When, for example, it is desired to perform aircraft management relative to one of the aircraft 28, a user connects the computer 56 to the aircraft and causes data to be transferred from the aircraft 28 to the computer 56. Such data may be displayed on the screen 62 in one or more web pages formatted by the computer standalone. Based, for example, on the transferred data, the user may use one of the web page(s) to select a management function as further described below.
The computer 56 includes a plurality of software and data modules as shown in
The server 104 uses one or more web page descriptions or markups 134 written, for example, in hypertext markup language (HTML) to output web pages. A given web page description 134 may include static content, i.e., content that does not change over time. Additionally or alternatively, one or more of the descriptions 134 may include one or more constructs 136 used by the server 104 to insert dynamic content (i.e., content that may change over time) into a web page as further described below. Such construct(s) 136 may be used to obtain data from the configuration file 116 and to insert the data and/or content derived from such data into a web page. A construct processing module 140 written, for example, in perl, is executable by the server 104 via a script wrapper 144 (referred to in the present configuration as “cgi_dpu”) to process the construct(s) 136 as further described below. The script 144 in the present configuration also is written in per. Other languages could be used, however, for the module 140 and script 144. It also should be noted that other languages besides HTML could be used to output web pages in other implementations of the present invention. The term “web page” as used herein refers to a page formatted using the server module 104. Although the invention can be implemented without accessing the Internet, pages formatted using the server 104 could be transported over the Internet in other implementations.
In one configuration, the construct processing module 140 uses a common gateway interface (CGI) of the server 104 to obtain data from the configuration file 116. The construct processing module 140, referred to in the present configuration as “dpu.pm”, may have a size, for example, of approximately 30 kilobytes. The module 140 is placed, for example, in a cgi-bin directory of the server 104.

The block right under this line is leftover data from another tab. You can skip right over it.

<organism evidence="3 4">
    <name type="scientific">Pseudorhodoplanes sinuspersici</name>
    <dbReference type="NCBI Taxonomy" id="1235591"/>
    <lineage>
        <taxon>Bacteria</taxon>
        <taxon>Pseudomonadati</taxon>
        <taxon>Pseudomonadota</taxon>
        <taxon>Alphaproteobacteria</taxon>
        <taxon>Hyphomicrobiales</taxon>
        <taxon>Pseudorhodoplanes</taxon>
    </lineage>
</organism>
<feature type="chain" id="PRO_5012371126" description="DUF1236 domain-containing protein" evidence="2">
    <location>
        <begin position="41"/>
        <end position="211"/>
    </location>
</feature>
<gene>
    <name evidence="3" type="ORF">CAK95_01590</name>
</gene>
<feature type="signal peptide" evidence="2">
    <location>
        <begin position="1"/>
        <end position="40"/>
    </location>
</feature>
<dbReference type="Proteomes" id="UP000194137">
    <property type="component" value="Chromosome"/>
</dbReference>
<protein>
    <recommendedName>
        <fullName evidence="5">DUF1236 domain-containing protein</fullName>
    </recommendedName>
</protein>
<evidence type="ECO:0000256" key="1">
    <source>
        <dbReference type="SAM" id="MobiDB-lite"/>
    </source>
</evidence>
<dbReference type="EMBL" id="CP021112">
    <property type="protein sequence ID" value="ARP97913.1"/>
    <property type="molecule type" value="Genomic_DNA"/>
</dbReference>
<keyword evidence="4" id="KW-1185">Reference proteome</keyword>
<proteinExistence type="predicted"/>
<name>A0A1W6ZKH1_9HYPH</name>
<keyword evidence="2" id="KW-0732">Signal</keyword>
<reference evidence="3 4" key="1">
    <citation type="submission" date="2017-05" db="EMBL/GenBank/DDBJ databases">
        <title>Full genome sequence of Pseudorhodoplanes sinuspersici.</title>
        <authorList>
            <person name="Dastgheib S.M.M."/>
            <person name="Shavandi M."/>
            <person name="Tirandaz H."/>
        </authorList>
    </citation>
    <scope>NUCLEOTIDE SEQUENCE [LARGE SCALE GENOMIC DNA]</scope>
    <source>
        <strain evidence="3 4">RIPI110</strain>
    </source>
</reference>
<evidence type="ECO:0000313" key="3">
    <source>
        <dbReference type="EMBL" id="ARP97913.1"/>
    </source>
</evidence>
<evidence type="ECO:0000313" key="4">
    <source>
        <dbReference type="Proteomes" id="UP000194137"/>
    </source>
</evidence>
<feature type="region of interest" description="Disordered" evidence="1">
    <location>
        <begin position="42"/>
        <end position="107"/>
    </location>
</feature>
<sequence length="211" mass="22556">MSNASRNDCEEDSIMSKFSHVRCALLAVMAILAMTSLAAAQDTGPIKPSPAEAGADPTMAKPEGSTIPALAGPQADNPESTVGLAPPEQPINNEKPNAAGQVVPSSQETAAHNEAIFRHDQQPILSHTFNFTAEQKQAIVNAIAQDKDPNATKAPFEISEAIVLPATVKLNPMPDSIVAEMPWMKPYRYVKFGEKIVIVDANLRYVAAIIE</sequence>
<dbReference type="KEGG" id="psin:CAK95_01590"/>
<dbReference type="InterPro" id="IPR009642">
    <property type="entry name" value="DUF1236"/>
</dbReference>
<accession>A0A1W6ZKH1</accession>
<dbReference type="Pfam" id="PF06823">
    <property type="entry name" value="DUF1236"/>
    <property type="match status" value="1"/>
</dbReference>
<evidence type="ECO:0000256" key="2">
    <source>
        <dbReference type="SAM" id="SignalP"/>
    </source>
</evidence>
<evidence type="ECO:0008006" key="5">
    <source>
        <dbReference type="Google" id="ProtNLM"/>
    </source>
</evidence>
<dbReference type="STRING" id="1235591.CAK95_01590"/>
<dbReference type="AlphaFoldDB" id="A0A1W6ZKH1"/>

For a typical static link to a HTML page, a web page description may include the following:
For a link with dynamic content update, a web page description may instead include the following:
The foregoing statement instructs the server 104 to execute the script “cgi_dpu” and pass to it the name of the web page, in the present example, “main.htm”. The optional notation “.htm” (or other notation) may be used instead of the extension “.html” to indicate a page that includes one or more constructs for dynamic update as further described below.
In one configuration, one or more data replacement constructs, e.g., as described in Table 1, may be used in creating web pages.
Data Replacement Constructs [[ ]]
Look up param_name from configuration file and replace [[ ]]
with the param_value from the configuration file. [[ ]] can be
nested and is processed from right to left with the innermost [[ ]]
[[eval ( . . . )]] -
Evaluate expression inside ( ) using perl and replace [[ ]] with the
[[system ( . . . )]] -
Execute system command inside ( ) and capture a
standard system output (stdout) and replace [[ ]] with the
Additionally or alternatively, one or more logic processing constructs may be used as shown in Table 2.
Logic Processing Constructs [% %]
[%if ( . . . )%] - [%endif%]
Allow inclusion of a block of htm code if ( ) is true. Also supports
[%elseif ( . . . )%] and [%else%] keywords within the “if” and “endif”
block. Nested ‘if’ block is acceptable.
[%foreach ( . . . )%] - [%endfor%]
Allow looping of a block of html code with a specific loop value.
Following are three exemplary constructs for “foreach”:
[%foreach (“xx”, “yy”, “zz”)%]
[%foreach (n . . . m)%]
n and m are integer values and n is less than or equal to m.
“filename” is the name of a file that contains possible loop values, one on each line.
Also supports [%continue%] and [%break%] within a “foreach” block.
Nested “foreach” block is acceptable.